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I don't think there is a distinct difference between class variable and instance variable. The class variable can also be seen as an instance variable. Am I right?

For example:

class Test
  @class_var = 'hello world'

  def self.show_class_var
    @class_var
  end

  def show_class_var
    puts self.class.show_class_var
  end
end

So, I figure we can treat a class variable as the instance variable of the current class (Test). If we define @@class_var = 'hello world', the only benefit is that we can directly refer @@class_var in the instance method. I just want to know if I am right. Am I?

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7  
What you call "class variable" is not a class variable. It's an instance variable on a class object. Real class variables are prepended with @@ –  Sergio Tulentsev Jun 24 '13 at 13:24
    
    
Thank you guys for answering my question:) Class variable can be seen in subclass while instance variable can not. i think this is the main difference. ( i did not expect a quarrel for my question... i don't know what happen. but i still thank you for your patience ) –  ruanhao Jun 25 '13 at 2:03

3 Answers 3

up vote 3 down vote accepted

I think "instance variable, class variable and the difference between them in ruby" has a good explanation of the difference between local, instance and class variables.

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1  
Rather than say "this post", which is as bad as "click here", use something more descriptive for the anchor text. It helps those who are reading your answer decide whether they want to follow it, and it helps when the answer is indexed by a search engine. See the W3 recommendation "Don't use 'click here' as link text" –  the Tin Man Jun 24 '13 at 15:04

+1 OMG's answer, with a twist: don't forget that classes are objects in their own right, which means there's a third not-exactly class but not-exactly-but-actually instance type of variable as well, for the class itself.

Example:

class A
  # instance variable of objects of class A (and its subclasses)
  # not shared between instances
  def foo; @foo; end
  def foo=(foo); @foo = foo; end

  class << self
    # instance variable of class A
    # not available to subclasses of A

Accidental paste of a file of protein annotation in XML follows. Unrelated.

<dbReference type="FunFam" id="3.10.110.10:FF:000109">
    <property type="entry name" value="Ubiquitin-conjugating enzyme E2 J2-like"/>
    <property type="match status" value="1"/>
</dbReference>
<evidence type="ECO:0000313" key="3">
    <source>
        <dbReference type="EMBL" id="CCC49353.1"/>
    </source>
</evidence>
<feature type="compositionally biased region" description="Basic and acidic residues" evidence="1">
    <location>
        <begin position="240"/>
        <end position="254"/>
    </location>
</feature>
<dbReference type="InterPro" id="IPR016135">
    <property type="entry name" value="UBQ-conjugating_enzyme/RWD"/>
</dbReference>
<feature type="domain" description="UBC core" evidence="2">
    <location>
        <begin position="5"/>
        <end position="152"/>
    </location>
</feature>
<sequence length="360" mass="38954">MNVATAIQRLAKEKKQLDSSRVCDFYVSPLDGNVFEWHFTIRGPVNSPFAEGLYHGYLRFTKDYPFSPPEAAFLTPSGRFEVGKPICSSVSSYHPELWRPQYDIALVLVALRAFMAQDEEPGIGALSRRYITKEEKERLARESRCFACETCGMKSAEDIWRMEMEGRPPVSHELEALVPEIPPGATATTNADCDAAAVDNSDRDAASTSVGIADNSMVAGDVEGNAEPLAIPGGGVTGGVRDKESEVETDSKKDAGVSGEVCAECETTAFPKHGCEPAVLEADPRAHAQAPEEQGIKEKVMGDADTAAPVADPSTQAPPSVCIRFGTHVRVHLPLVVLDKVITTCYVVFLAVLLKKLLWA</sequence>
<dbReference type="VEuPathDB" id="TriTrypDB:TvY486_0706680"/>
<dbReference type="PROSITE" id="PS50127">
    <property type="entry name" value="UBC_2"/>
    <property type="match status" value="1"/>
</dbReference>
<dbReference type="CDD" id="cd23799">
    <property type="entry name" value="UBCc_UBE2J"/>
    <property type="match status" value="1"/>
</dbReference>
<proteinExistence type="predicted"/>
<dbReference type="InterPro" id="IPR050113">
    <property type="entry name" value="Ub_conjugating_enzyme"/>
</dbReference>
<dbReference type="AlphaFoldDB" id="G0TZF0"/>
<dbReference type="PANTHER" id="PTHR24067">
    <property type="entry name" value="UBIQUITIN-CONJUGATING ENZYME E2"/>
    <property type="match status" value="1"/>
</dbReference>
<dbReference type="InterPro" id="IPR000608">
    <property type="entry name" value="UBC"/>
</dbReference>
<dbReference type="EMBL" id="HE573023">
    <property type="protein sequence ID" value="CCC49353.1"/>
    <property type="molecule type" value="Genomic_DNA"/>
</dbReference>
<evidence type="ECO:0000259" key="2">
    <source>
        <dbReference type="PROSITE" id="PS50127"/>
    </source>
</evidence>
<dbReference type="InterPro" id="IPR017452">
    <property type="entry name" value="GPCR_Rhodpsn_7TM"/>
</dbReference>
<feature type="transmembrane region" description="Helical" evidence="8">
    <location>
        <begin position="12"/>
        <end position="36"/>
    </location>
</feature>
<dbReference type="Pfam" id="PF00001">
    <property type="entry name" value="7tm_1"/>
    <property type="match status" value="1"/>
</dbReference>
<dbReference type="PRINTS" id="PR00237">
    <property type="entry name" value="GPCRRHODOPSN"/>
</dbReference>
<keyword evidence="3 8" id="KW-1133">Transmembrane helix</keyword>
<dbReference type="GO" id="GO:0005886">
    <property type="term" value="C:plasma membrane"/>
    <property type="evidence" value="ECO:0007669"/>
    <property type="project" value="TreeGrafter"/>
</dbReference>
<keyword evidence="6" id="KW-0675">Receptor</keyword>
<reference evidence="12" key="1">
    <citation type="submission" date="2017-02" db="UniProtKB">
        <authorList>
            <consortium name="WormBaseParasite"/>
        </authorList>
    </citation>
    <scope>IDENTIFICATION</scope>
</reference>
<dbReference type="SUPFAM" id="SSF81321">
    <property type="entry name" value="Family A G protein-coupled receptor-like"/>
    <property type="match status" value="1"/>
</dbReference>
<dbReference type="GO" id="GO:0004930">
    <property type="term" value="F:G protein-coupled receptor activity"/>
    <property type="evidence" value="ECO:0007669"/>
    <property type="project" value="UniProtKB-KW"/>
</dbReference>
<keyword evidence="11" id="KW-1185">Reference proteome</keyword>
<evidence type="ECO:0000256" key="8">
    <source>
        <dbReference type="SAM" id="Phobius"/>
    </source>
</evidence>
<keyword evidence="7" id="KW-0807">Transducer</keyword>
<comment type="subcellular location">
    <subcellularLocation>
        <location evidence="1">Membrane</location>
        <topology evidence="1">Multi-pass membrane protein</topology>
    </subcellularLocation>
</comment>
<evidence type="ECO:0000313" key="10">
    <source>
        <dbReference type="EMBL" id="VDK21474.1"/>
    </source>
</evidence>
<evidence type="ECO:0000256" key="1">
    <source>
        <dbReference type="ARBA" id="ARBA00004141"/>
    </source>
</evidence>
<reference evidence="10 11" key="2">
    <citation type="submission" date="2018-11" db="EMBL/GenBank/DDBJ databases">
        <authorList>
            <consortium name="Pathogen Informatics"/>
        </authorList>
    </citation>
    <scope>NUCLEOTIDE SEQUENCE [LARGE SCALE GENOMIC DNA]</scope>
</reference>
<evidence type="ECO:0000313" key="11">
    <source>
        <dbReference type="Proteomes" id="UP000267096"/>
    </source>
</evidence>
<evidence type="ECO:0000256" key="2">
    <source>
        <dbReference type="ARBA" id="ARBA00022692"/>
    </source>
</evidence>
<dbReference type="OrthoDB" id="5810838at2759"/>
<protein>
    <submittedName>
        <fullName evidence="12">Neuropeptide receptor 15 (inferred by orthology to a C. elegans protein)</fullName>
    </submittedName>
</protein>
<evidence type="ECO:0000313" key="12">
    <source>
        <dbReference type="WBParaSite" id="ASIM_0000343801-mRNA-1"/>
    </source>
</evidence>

def bar; @bar; end
    def bar=(bar); @bar = bar; end
  end

  # class variable of A
  # shared by subclasses of A
  def baz; @@baz; end
  def baz=(baz); @@baz = baz; end
end

class B < A; end

Using the above, you get:

a = A.new
b = B.new

a.foo = :foo
a.class.bar = :bar
a.baz = :baz

p a.foo         # :foo
p a.class.bar   # :bar
p a.baz         # :baz

p b.foo         # nil
p b.class.bar   # nil
p b.baz         # :baz
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Thanks for mentioning the same,I was on the half way for the same,but now deleted those lines from my editor. Thanks for the help :)) –  Arup Rakshit Jun 24 '13 at 13:38
    
Why did this get downvoted? –  Denis de Bernardy Jun 24 '13 at 14:06
    
I didn't down-vote... But its heavily raining now-a-days.. I am totally frustrated for the same.. I did +1 to you.. no reason for down voting I think :( –  Arup Rakshit Jun 24 '13 at 14:08
    
I hear you. To me the most irritating was yesterday: I had an accepted answer that got turned into a comment, for highlighting an outside of the box solution instead of saying how to fix inane code. Oh well... –  Denis de Bernardy Jun 24 '13 at 14:12
    
This one :) stackoverflow.com/questions/17263065/… –  Denis de Bernardy Jun 24 '13 at 14:19

i don't think there is a distinct difference between class variable and instance variable.

No there is a subtle difference. As Wayne Conrad states in his answer here:

A class variable (@@) is shared among the class and all of its descendants.

A class instance variable (@) is not shared by the class's descendants.

@@ : class variable( I will recommend the use of class instance variable instead. of saying class variable,which will reduce confusion,that newbie people generally did.)

class Foo;end
#setting class variable @@var
Foo.class_variable_set(:@@var, "good morning!")
#getting class variable @@var via Foo
Foo.class_variable_get(:@@var) # => "good morning!"
class Bar < Foo ;end
#getting class variable @@var via Bar subclass of Foo
Bar.class_variable_get(:@@var) # => "good morning!"

@ : instance variable

class Foo;end
foo = Foo.new
#setting instance variable @var
foo.instance_variable_set(:@var, "good morning!")
#getting instance variable @var via foo object
foo.instance_variable_get(:@var) # => "good morning!"
class Bar < Foo ;end
bar = Bar.new
#getting instance variable @var via bar object,whose class is a subclass of Foo
bar.instance_variable_get(:@var) # => nil 
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